Unitary Tax System - Explained
What is a Unitary Tax System?
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Table of ContentsWhat is a Unitary Tax System?How Does the Unitary Tax System Work?Academic Research on Unitary Tax System (UTS)
What is a Unitary Tax System?
Unitary tax system is a taxation approach whereby the income of profits (and losses) of different branches of a corporation are calculated under one group. Unitary tax system is also called Formulary apportionment, under this system, all the profits and losses of different groups of the same corporation are allocated to a specific tax jurisdiction which the corporation is accountable for. Unlike separate entity accounting, where each branch or subsidiary of a corporation are accounted for separately, the Unitary taxation approach apportion the net income and loss of the whole group to its branches. Using a formula and allocation criteria, the corporation's total profit (or loss) are attributed to each jurisdiction.
How Does the Unitary Tax System Work?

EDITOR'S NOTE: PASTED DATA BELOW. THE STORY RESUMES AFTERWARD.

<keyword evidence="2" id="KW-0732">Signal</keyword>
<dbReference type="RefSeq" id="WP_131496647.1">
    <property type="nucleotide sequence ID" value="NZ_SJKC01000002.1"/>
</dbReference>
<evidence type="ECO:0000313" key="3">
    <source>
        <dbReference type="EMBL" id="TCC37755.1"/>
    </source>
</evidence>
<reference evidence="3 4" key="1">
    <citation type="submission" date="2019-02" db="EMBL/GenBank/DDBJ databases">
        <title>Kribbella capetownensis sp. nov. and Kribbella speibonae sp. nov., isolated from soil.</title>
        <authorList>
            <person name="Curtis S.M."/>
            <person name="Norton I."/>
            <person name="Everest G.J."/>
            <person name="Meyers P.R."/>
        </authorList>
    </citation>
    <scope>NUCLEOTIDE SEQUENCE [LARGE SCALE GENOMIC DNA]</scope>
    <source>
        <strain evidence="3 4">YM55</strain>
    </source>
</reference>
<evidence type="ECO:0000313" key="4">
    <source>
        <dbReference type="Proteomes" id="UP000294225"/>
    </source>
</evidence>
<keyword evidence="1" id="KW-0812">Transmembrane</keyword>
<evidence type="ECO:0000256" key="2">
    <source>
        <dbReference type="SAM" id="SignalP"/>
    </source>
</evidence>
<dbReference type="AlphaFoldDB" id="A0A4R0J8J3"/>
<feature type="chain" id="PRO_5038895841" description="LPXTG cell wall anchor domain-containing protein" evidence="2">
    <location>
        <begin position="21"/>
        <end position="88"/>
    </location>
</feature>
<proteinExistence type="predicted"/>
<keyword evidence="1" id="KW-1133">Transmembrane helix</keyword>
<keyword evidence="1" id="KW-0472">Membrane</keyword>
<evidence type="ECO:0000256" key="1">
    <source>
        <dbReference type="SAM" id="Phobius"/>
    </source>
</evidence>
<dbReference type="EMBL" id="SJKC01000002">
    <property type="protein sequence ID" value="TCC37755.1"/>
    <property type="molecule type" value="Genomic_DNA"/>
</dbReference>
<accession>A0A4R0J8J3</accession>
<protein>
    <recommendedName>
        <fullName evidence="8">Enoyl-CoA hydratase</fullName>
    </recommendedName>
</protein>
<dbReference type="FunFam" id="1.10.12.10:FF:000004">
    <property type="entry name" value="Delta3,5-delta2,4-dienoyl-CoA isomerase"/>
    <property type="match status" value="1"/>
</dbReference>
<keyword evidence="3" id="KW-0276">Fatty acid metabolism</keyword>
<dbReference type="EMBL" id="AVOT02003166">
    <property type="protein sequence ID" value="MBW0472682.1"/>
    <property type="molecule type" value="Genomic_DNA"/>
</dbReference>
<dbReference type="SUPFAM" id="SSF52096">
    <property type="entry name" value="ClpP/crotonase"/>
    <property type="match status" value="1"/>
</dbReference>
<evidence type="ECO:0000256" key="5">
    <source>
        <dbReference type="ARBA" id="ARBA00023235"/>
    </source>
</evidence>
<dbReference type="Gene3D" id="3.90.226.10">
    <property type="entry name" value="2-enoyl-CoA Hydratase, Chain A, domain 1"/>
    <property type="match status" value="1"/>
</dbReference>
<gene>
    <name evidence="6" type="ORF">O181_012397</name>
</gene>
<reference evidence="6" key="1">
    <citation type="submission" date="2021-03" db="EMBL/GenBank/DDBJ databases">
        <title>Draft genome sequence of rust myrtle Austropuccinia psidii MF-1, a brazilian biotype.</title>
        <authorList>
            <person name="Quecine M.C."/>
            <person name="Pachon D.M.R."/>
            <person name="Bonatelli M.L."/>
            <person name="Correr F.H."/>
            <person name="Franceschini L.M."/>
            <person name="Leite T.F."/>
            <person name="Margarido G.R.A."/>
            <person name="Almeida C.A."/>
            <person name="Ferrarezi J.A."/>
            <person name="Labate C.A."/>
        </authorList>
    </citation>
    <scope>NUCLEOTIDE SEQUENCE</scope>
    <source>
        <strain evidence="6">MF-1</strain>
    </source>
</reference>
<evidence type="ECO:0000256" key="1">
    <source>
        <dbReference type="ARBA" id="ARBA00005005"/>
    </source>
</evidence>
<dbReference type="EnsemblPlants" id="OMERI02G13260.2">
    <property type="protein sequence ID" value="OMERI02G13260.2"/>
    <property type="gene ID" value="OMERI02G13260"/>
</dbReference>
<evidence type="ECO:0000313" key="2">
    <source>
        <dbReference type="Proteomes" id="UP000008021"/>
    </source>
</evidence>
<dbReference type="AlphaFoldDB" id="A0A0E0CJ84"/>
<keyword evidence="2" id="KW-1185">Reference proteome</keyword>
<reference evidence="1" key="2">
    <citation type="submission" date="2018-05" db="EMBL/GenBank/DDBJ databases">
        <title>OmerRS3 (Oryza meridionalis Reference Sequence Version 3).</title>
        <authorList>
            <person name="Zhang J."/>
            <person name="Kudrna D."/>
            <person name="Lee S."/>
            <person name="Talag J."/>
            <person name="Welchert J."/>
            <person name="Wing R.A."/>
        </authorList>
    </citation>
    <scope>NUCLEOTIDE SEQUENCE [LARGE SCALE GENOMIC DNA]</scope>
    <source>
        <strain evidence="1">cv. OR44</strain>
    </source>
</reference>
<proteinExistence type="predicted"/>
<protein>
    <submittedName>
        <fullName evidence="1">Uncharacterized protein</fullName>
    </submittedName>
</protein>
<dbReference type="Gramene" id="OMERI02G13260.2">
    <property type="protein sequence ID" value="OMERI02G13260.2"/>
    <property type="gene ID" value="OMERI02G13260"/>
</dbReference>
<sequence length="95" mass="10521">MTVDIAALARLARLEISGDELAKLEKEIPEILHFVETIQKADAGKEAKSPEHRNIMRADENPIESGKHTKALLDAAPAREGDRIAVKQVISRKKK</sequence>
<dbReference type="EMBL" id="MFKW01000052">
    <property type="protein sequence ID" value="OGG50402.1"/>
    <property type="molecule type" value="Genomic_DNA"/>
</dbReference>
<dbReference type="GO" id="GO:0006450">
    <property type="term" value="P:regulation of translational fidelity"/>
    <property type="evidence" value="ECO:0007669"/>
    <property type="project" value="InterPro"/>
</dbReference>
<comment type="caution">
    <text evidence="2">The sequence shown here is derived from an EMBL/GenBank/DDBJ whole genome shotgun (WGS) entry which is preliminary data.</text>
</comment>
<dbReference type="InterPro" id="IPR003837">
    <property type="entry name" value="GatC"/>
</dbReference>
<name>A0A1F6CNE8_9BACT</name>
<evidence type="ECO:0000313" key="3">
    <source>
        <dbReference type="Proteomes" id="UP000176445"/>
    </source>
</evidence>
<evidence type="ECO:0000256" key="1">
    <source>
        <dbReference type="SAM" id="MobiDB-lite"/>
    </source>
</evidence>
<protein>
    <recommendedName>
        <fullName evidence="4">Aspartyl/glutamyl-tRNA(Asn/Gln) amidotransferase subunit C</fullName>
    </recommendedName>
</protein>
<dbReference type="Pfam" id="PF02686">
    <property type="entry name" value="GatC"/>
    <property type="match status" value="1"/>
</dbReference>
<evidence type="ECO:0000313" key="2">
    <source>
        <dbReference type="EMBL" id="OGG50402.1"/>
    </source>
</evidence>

Separate entity accounting cannot do without transfer pricing, this taxation method uses the arms length standard in calculating or allocating profit (loss) to each entity. In contrast, the formulary apportionment or unitary taxation uses a combined reporting method in the allocation of earned (or loss incurred) by a corporation. This method views a corporation and all of its entities as a single entity, this is referred to s unitary combination. The Unitary Tax System counters the separate entity accounting method and transfer pricing approaches. Many states in the United States have adopted the formulary apportionment which uses combined reporting. However, only U.S domestic corporations are covered by this system and not foreign business corporations. Generally, combined reporting is needed where there is a level of interdependence among related entities. Countries like Canada and the United States adopt formulary apportionment method for domestic taxation purposes. This method helps these countries apportion income (profit earned as well as losses incurred) by/of corporations between their various jurisdictions or entities. Combined reporting can assume either of these forms; worldwide unitary combined reporting and water's edge combined reporting. The former deal with worldwide entities while the latter includes only income from U.S. affiliates. In the United States for example, taxation is apportioned based on the unitary combination of a corporation and all its entities (both domestic and worldwide entities). Worldwide unitary combined reporting for the approval of the US Supreme Court in 1983 and it has been used overtime by many states in the U. S. The Organisation for Economic Co-operation and Development (OECD) and other bodies have continuously debate the non - usage of formulary apportionment in international taxation. In the 1970s, there was intense advocacy for the adoption of formulary apportionment in attributing profits and losses incurred within national tax jurisdictions. The adoption of this method in the European Union was proposed in 2000 by Joann Weiner and Charles E. McLure Jr and this was followed by an advocacy for the use of formulary apportionment by EU in 2001. Although, quite a number of suggestions supporting its usage were not adopted but some states allowed worldwide unitary combination to thrive but did not mandate it. States in the US and Canada applied worldwide unitary taxation. Despite its usefulness in many states, there are certain criticisms against unitary tax system otherwise called Formulary attribution. One of the major criticisms is that because formulary apportionment treats many entities of a corporation as one, compliance costs are reduced. In contrast to this method is transfer pricing that increase compliance cost.